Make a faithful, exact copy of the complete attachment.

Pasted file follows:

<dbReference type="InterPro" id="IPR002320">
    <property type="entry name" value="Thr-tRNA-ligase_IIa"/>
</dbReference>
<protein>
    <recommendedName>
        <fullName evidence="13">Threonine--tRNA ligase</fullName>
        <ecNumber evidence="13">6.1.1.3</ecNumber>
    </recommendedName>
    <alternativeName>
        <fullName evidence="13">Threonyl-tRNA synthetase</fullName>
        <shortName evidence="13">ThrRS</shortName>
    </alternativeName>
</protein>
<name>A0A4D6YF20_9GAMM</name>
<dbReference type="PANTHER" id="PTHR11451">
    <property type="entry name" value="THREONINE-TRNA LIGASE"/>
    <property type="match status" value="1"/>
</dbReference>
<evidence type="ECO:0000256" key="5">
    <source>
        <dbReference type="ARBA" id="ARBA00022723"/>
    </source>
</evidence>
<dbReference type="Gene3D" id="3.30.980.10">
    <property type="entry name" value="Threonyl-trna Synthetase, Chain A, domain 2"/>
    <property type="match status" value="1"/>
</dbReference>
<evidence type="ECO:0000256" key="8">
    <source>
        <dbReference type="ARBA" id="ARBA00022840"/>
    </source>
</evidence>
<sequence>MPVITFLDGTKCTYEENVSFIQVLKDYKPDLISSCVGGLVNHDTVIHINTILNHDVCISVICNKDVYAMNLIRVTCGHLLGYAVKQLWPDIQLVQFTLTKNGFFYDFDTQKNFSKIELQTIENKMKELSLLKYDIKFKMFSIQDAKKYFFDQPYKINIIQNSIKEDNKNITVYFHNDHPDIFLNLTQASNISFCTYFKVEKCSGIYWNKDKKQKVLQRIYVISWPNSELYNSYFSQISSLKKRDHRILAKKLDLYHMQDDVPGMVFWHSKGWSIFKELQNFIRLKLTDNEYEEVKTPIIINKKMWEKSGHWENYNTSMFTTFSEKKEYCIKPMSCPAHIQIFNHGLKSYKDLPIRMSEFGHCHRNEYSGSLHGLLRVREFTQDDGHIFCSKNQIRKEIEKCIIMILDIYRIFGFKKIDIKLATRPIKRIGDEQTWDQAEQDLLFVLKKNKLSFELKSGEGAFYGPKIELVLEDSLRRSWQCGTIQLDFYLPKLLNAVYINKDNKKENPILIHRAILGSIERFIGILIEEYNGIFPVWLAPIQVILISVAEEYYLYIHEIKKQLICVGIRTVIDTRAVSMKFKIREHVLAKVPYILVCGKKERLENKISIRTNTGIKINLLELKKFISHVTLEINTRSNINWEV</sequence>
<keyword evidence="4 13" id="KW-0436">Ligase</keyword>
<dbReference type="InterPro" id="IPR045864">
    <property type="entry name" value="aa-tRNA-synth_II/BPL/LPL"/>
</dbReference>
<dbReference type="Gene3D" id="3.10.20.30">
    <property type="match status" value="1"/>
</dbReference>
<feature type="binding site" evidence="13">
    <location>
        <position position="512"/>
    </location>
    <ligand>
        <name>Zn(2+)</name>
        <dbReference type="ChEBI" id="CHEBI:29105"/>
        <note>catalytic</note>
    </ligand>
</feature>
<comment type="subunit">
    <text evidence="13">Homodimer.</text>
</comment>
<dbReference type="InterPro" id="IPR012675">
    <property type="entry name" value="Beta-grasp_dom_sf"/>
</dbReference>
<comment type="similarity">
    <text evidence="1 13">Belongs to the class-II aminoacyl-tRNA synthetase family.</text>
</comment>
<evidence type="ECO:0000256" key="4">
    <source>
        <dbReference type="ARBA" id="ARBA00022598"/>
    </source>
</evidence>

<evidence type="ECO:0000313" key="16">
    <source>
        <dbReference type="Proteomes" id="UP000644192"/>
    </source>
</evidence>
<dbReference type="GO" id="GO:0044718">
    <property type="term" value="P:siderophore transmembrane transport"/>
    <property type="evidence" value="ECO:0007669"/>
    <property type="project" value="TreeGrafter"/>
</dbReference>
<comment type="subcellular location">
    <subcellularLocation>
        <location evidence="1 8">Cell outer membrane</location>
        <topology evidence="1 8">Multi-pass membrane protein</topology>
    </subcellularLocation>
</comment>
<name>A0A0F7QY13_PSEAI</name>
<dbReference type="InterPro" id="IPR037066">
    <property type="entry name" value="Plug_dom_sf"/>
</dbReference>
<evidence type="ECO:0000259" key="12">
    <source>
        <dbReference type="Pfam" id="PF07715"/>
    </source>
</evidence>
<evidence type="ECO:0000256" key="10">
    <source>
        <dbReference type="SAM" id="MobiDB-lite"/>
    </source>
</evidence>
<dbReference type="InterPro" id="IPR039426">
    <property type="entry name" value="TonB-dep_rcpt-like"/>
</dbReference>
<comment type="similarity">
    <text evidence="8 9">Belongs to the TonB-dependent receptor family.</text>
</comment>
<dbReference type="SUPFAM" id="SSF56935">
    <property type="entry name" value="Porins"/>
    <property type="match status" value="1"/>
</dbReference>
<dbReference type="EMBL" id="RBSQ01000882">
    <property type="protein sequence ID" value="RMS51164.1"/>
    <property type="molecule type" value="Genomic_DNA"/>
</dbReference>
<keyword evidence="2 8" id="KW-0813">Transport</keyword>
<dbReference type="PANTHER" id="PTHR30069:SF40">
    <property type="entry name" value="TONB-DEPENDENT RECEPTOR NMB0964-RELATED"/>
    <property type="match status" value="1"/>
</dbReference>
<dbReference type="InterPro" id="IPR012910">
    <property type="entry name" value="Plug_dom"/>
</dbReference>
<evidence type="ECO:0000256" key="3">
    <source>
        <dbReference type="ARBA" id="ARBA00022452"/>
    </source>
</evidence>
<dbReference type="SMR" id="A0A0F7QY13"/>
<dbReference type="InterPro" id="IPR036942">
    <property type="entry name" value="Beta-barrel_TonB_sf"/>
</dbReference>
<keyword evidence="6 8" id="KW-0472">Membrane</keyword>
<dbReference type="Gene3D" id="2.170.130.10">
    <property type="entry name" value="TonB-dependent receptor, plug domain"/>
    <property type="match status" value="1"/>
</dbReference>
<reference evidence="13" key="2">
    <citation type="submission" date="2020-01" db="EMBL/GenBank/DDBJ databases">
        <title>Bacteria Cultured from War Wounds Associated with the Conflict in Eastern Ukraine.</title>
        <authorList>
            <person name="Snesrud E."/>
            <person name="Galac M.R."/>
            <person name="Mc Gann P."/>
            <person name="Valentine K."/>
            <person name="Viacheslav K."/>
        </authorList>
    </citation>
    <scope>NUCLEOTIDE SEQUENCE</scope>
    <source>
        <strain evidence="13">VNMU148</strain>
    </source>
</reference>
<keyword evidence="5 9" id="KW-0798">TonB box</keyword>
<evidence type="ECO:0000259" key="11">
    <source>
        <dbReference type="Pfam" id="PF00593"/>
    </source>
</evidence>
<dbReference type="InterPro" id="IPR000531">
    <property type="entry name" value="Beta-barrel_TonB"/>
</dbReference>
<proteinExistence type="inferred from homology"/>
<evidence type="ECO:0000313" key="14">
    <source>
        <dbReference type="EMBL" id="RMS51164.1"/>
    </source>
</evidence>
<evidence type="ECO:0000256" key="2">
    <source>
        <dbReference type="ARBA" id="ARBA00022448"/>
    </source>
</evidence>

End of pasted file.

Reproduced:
<dbReference type="InterPro" id="IPR002320">
    <property type="entry name" value="Thr-tRNA-ligase_IIa"/>
</dbReference>
<protein>
    <recommendedName>
        <fullName evidence="13">Threonine--tRNA ligase</fullName>
        <ecNumber evidence="13">6.1.1.3</ecNumber>
    </recommendedName>
    <alternativeName>
        <fullName evidence="13">Threonyl-tRNA synthetase</fullName>
        <shortName evidence="13">ThrRS</shortName>
    </alternativeName>
</protein>
<name>A0A4D6YF20_9GAMM</name>
<dbReference type="PANTHER" id="PTHR11451">
    <property type="entry name" value="THREONINE-TRNA LIGASE"/>
    <property type="match status" value="1"/>
</dbReference>
<evidence type="ECO:0000256" key="5">
    <source>
        <dbReference type="ARBA" id="ARBA00022723"/>
    </source>
</evidence>
<dbReference type="Gene3D" id="3.30.980.10">
    <property type="entry name" value="Threonyl-trna Synthetase, Chain A, domain 2"/>
    <property type="match status" value="1"/>
</dbReference>
<evidence type="ECO:0000256" key="8">
    <source>
        <dbReference type="ARBA" id="ARBA00022840"/>
    </source>
</evidence>
<sequence>MPVITFLDGTKCTYEENVSFIQVLKDYKPDLISSCVGGLVNHDTVIHINTILNHDVCISVICNKDVYAMNLIRVTCGHLLGYAVKQLWPDIQLVQFTLTKNGFFYDFDTQKNFSKIELQTIENKMKELSLLKYDIKFKMFSIQDAKKYFFDQPYKINIIQNSIKEDNKNITVYFHNDHPDIFLNLTQASNISFCTYFKVEKCSGIYWNKDKKQKVLQRIYVISWPNSELYNSYFSQISSLKKRDHRILAKKLDLYHMQDDVPGMVFWHSKGWSIFKELQNFIRLKLTDNEYEEVKTPIIINKKMWEKSGHWENYNTSMFTTFSEKKEYCIKPMSCPAHIQIFNHGLKSYKDLPIRMSEFGHCHRNEYSGSLHGLLRVREFTQDDGHIFCSKNQIRKEIEKCIIMILDIYRIFGFKKIDIKLATRPIKRIGDEQTWDQAEQDLLFVLKKNKLSFELKSGEGAFYGPKIELVLEDSLRRSWQCGTIQLDFYLPKLLNAVYINKDNKKENPILIHRAILGSIERFIGILIEEYNGIFPVWLAPIQVILISVAEEYYLYIHEIKKQLICVGIRTVIDTRAVSMKFKIREHVLAKVPYILVCGKKERLENKISIRTNTGIKINLLELKKFISHVTLEINTRSNINWEV</sequence>
<keyword evidence="4 13" id="KW-0436">Ligase</keyword>
<dbReference type="InterPro" id="IPR045864">
    <property type="entry name" value="aa-tRNA-synth_II/BPL/LPL"/>
</dbReference>
<dbReference type="Gene3D" id="3.10.20.30">
    <property type="match status" value="1"/>
</dbReference>
<feature type="binding site" evidence="13">
    <location>
        <position position="512"/>
    </location>
    <ligand>
        <name>Zn(2+)</name>
        <dbReference type="ChEBI" id="CHEBI:29105"/>
        <note>catalytic</note>
    </ligand>
</feature>
<comment type="subunit">
    <text evidence="13">Homodimer.</text>
</comment>
<dbReference type="InterPro" id="IPR012675">
    <property type="entry name" value="Beta-grasp_dom_sf"/>
</dbReference>
<comment type="similarity">
    <text evidence="1 13">Belongs to the class-II aminoacyl-tRNA synthetase family.</text>
</comment>
<evidence type="ECO:0000256" key="4">
    <source>
        <dbReference type="ARBA" id="ARBA00022598"/>
    </source>
</evidence>

<evidence type="ECO:0000313" key="16">
    <source>
        <dbReference type="Proteomes" id="UP000644192"/>
    </source>
</evidence>
<dbReference type="GO" id="GO:0044718">
    <property type="term" value="P:siderophore transmembrane transport"/>
    <property type="evidence" value="ECO:0007669"/>
    <property type="project" value="TreeGrafter"/>
</dbReference>
<comment type="subcellular location">
    <subcellularLocation>
        <location evidence="1 8">Cell outer membrane</location>
        <topology evidence="1 8">Multi-pass membrane protein</topology>
    </subcellularLocation>
</comment>
<name>A0A0F7QY13_PSEAI</name>
<dbReference type="InterPro" id="IPR037066">
    <property type="entry name" value="Plug_dom_sf"/>
</dbReference>
<evidence type="ECO:0000259" key="12">
    <source>
        <dbReference type="Pfam" id="PF07715"/>
    </source>
</evidence>
<evidence type="ECO:0000256" key="10">
    <source>
        <dbReference type="SAM" id="MobiDB-lite"/>
    </source>
</evidence>
<dbReference type="InterPro" id="IPR039426">
    <property type="entry name" value="TonB-dep_rcpt-like"/>
</dbReference>
<comment type="similarity">
    <text evidence="8 9">Belongs to the TonB-dependent receptor family.</text>
</comment>
<dbReference type="SUPFAM" id="SSF56935">
    <property type="entry name" value="Porins"/>
    <property type="match status" value="1"/>
</dbReference>
<dbReference type="EMBL" id="RBSQ01000882">
    <property type="protein sequence ID" value="RMS51164.1"/>
    <property type="molecule type" value="Genomic_DNA"/>
</dbReference>
<keyword evidence="2 8" id="KW-0813">Transport</keyword>
<dbReference type="PANTHER" id="PTHR30069:SF40">
    <property type="entry name" value="TONB-DEPENDENT RECEPTOR NMB0964-RELATED"/>
    <property type="match status" value="1"/>
</dbReference>
<dbReference type="InterPro" id="IPR012910">
    <property type="entry name" value="Plug_dom"/>
</dbReference>
<evidence type="ECO:0000256" key="3">
    <source>
        <dbReference type="ARBA" id="ARBA00022452"/>
    </source>
</evidence>
<dbReference type="SMR" id="A0A0F7QY13"/>
<dbReference type="InterPro" id="IPR036942">
    <property type="entry name" value="Beta-barrel_TonB_sf"/>
</dbReference>
<keyword evidence="6 8" id="KW-0472">Membrane</keyword>
<dbReference type="Gene3D" id="2.170.130.10">
    <property type="entry name" value="TonB-dependent receptor, plug domain"/>
    <property type="match status" value="1"/>
</dbReference>
<reference evidence="13" key="2">
    <citation type="submission" date="2020-01" db="EMBL/GenBank/DDBJ databases">
        <title>Bacteria Cultured from War Wounds Associated with the Conflict in Eastern Ukraine.</title>
        <authorList>
            <person name="Snesrud E."/>
            <person name="Galac M.R."/>
            <person name="Mc Gann P."/>
            <person name="Valentine K."/>
            <person name="Viacheslav K."/>
        </authorList>
    </citation>
    <scope>NUCLEOTIDE SEQUENCE</scope>
    <source>
        <strain evidence="13">VNMU148</strain>
    </source>
</reference>
<keyword evidence="5 9" id="KW-0798">TonB box</keyword>
<evidence type="ECO:0000259" key="11">
    <source>
        <dbReference type="Pfam" id="PF00593"/>
    </source>
</evidence>
<dbReference type="InterPro" id="IPR000531">
    <property type="entry name" value="Beta-barrel_TonB"/>
</dbReference>
<proteinExistence type="inferred from homology"/>
<evidence type="ECO:0000313" key="14">
    <source>
        <dbReference type="EMBL" id="RMS51164.1"/>
    </source>
</evidence>
<evidence type="ECO:0000256" key="2">
    <source>
        <dbReference type="ARBA" id="ARBA00022448"/>
    </source>
</evidence>